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I have an ASP.NET MVC3 web application with UI, Business (entities), and Data (DbContext) layers. I am using Entity Framework 4.1 Code First. Right now, I am overriding the DbContext.SaveChanges() in the Data layer so that I can set the ModifiedDate for all changes made to any entity objects that implement my IAuditable interface. I have a static DateProvider class and method (GetCurrentDate) that returns DateTime.Now (unless I'm running a test, in which case, it returns whatever I told it to).

I would like to automatically set the ModifiedBy property to the current user as well. What is the best way to go about doing this? Is there something that is built in the framework that will allow me to access this information or do I need to set something up kind of like the DateProvider class? This is an Active Directory environment and we use WindowsAuthentication in IIS.

Here is my SaveChanges code:

public override int SaveChanges()
{
    var changeSet = ChangeTracker.Entries<IAuditable>();

    if (changeSet != null)
    {
        foreach (var entry in changeSet.Where(c => c.State != EntityState.Unchanged))
        {
            entry.Entity.ModifiedDate = DateProvider.GetCurrentDate();
        }
    }
    return base.SaveChanges();
}
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2 Answers

up vote 17 down vote accepted

You can use the HttpContext.Current.User.Identity.Name to get the name of the current user.

public override int SaveChanges()
{
    var changeSet = ChangeTracker.Entries<IAuditable>();

    if (changeSet != null)
    {
        foreach (var entry in changeSet.Where(c => c.State != EntityState.Unchanged))
        {
            entry.Entity.ModifiedDate = DateProvider.GetCurrentDate();
            entry.Entity.ModifiedBy = HttpContext.Current.User.Identity.Name;
        }
    }
    return base.SaveChanges();
}

Better way to do this would be to use constructor injection to pass the current user to the context

public class MyContext : DbContext
{
    public MyContext(string userName)
    {
        UserName = userName;
    }

    public string UserName
    {
        get; private set;
    }

    public override int SaveChanges()
    {
       var changeSet = ChangeTracker.Entries<IAuditable>();

       if (changeSet != null)
       {
          foreach (var entry in changeSet.Where(c => c.State != EntityState.Unchanged))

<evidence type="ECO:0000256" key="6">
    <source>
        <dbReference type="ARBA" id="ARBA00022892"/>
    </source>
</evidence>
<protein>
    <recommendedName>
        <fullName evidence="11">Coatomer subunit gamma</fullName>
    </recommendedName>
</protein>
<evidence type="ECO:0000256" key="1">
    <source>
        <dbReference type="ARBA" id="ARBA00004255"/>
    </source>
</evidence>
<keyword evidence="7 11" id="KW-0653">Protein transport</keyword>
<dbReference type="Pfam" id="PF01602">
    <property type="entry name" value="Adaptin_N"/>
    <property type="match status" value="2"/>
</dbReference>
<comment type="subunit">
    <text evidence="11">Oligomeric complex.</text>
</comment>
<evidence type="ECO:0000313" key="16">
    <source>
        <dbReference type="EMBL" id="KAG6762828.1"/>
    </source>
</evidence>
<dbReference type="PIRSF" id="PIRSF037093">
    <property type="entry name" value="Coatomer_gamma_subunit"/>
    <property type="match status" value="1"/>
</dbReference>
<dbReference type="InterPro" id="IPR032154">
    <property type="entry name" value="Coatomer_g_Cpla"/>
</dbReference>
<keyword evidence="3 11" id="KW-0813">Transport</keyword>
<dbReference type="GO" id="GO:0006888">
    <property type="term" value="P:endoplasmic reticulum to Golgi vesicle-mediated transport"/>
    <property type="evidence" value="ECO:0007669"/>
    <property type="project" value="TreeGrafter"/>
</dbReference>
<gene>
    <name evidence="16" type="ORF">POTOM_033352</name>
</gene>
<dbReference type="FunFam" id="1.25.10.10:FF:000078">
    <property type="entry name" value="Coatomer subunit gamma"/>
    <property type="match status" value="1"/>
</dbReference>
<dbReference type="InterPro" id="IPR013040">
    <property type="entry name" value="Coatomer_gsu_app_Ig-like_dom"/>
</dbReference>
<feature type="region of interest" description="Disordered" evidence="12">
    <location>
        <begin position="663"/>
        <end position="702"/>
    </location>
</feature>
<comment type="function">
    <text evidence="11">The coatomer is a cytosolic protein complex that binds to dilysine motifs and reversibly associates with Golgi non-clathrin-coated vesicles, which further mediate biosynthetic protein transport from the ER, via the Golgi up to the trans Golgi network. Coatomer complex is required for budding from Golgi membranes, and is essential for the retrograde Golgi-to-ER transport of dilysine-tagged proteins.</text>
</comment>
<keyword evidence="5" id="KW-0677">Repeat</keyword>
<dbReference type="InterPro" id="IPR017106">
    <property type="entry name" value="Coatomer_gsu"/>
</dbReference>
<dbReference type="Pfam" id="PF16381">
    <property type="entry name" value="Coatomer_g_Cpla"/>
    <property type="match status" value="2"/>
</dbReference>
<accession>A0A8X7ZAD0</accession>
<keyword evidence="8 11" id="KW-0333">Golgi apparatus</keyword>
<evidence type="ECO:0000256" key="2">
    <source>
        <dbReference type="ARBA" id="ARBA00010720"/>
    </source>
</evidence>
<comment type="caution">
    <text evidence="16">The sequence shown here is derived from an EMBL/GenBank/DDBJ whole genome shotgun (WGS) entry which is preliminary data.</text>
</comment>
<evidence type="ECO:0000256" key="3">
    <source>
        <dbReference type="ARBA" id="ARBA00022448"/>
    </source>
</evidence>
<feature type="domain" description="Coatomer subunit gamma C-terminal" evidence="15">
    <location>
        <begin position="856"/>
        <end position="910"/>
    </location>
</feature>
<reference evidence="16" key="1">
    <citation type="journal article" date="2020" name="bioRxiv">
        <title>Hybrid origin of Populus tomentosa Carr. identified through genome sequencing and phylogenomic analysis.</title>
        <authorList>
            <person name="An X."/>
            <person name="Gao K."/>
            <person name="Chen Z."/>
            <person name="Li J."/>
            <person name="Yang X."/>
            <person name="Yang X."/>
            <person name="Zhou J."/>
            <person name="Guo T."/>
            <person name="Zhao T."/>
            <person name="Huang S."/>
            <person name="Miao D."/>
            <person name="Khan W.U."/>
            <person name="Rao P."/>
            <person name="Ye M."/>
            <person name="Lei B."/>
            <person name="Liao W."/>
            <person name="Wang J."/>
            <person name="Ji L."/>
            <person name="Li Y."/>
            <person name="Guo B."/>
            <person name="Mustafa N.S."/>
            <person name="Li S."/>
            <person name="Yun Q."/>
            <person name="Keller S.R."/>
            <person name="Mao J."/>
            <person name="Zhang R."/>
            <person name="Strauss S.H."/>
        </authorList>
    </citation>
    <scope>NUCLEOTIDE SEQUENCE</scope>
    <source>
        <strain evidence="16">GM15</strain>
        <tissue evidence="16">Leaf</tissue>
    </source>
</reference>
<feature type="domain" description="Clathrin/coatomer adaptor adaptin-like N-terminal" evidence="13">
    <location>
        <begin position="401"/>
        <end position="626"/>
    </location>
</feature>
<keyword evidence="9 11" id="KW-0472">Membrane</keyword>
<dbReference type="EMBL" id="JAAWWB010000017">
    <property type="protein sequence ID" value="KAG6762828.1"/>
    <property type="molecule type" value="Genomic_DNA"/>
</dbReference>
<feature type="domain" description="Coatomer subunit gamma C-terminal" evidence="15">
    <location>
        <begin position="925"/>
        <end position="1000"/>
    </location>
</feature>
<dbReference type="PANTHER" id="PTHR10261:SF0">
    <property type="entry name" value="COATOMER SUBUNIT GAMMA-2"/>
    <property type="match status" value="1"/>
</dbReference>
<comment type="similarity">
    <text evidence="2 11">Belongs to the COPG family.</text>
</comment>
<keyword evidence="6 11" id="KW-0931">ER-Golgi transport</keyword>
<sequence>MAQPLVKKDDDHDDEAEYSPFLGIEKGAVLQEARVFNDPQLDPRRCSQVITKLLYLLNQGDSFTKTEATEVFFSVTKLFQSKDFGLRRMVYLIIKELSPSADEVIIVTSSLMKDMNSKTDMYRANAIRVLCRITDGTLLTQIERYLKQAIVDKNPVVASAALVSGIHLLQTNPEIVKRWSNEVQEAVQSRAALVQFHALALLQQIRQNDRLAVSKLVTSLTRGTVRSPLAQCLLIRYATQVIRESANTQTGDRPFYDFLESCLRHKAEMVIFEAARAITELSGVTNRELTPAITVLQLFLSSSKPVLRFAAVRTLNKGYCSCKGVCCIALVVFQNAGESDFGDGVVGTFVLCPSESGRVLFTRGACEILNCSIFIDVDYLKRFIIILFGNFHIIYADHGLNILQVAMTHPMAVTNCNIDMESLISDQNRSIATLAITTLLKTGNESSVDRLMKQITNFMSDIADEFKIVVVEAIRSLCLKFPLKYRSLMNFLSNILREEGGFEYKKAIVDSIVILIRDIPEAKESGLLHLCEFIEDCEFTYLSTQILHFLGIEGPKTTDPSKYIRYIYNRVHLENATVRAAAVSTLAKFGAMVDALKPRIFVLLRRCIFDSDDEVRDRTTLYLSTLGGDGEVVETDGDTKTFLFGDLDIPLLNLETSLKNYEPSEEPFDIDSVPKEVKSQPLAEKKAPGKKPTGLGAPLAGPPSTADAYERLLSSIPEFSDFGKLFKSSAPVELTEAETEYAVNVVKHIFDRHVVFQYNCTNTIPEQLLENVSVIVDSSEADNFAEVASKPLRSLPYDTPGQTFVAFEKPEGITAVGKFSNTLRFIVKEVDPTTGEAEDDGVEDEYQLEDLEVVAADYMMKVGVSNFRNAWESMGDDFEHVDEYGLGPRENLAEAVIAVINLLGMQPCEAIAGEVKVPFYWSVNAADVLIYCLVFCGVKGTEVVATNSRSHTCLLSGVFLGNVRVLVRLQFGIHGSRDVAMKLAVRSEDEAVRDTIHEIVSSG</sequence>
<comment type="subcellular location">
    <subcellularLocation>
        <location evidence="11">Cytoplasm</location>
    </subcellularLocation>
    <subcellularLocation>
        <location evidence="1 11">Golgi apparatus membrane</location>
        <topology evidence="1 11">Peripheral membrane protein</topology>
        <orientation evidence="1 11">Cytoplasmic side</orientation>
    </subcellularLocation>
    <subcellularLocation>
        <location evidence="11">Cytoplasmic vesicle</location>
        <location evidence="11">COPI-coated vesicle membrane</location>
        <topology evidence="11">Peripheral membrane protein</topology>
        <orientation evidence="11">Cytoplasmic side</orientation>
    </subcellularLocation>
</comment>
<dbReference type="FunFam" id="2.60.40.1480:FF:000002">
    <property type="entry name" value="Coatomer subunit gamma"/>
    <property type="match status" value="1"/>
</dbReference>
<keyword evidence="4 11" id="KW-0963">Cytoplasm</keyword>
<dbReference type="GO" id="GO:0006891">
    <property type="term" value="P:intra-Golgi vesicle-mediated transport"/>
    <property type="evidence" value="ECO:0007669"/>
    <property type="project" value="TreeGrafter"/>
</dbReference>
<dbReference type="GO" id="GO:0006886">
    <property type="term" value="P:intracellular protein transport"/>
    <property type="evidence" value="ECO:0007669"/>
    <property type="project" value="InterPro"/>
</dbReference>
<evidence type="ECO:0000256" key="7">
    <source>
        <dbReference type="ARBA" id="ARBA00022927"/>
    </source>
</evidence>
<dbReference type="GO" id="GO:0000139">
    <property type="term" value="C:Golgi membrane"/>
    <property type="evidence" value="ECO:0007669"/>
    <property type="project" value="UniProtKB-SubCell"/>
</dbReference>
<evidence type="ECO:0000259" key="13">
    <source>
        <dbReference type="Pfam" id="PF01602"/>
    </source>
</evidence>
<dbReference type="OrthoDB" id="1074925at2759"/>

{
              entry.Entity.ModifiedDate = DateProvider.GetCurrentDate();
              entry.Entity.ModifiedBy = UserName;
          }
       }
       return base.SaveChanges();
   }
}
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I really like the constructor injection method. Thanks! –  norepro Oct 4 '11 at 14:11
    
Yes, great idea, the constructor injection. –  ProfK Apr 8 '12 at 9:07
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I also wanted to automate the population of audit fields on my MVC 4 / Entity Framework 5 application. I used information from @Eranga's answer and this blog: http://lourenco.co.za/blog/2013/07/audit-trails-concurrency-and-soft-deletion-with-entity-framework/ to make this approach work for me with Ninject - posting in case valuable to anyone else:

Created an interface and abstract class:

public interface IAuditableEntity {
    DateTime? CreatedDate { get; set; }
    string CreatedBy { get; set; }
    DateTime? LastModifiedDate { get; set; }
    string LastModifiedBy { get; set; }
}

public abstract class AuditableEntity:IAuditableEntity {
    public DateTime? CreatedDate { get; set; }
    public string CreatedBy { get; set; }
    public DateTime? LastModifiedDate { get; set; }
    public string LastModifiedBy { get; set; }
}

Used them in my entities:

public class DataEntity : AuditableEntity {
    public int DataEntityID { get; set; }
    ...
}

Added a constructor to MyDbContext which accepted the HttpContext and overrode SaveChanges:

public EFDbContext(HttpContext context) {
    _context = context;
}

public HttpContext _context {
    get;
    private set;
}

public override int SaveChanges() {
    DateTime currentDateTime = DateTime.Now;

    foreach (var auditableEntity in ChangeTracker.Entries<IAuditableEntity>()) {
        if (auditableEntity.State == EntityState.Added || auditableEntity.State == EntityState.Modified) {
            auditableEntity.Entity.LastModifiedDate = currentDateTime;
            switch (auditableEntity.State) {
                    case EntityState.Added:
                        auditableEntity.Entity.CreatedDate = currentDateTime;
                        auditableEntity.Entity.CreatedBy = _context.User.Identity.Name;
                        break;
                    case EntityState.Modified:
                        auditableEntity.Entity.LastModifiedDate = currentDateTime;
                        auditableEntity.Entity.LastModifiedBy = _context.User.Identity.Name;
                        if (auditableEntity.Property(p => p.CreatedDate).IsModified || auditableEntity.Property(p => p.CreatedBy).IsModified) {
                            throw new DbEntityValidationException(string.Format("Attempt to change created audit trails on a modified {0}", auditableEntity.Entity.GetType().FullName));
                        }
                        break;
                }
            }
        }
        return base.SaveChanges();
    }

Finally - need to have a DbContext per request and pass HttpContext as below based on this answer: http://stackoverflow.com/a/3617961/1803682 - note that as MyDbContext is now Request scope, the Repositories must be as well.

kernel.Bind<IDataRepository>()
      .To<EFDataRepository>()
      .InRequestScope();

kernel.Bind<MyDbContext>().ToSelf()
      .InRequestScope()
      .WithConstructorArgument("context", ninjectContext=>HttpContext.Current);
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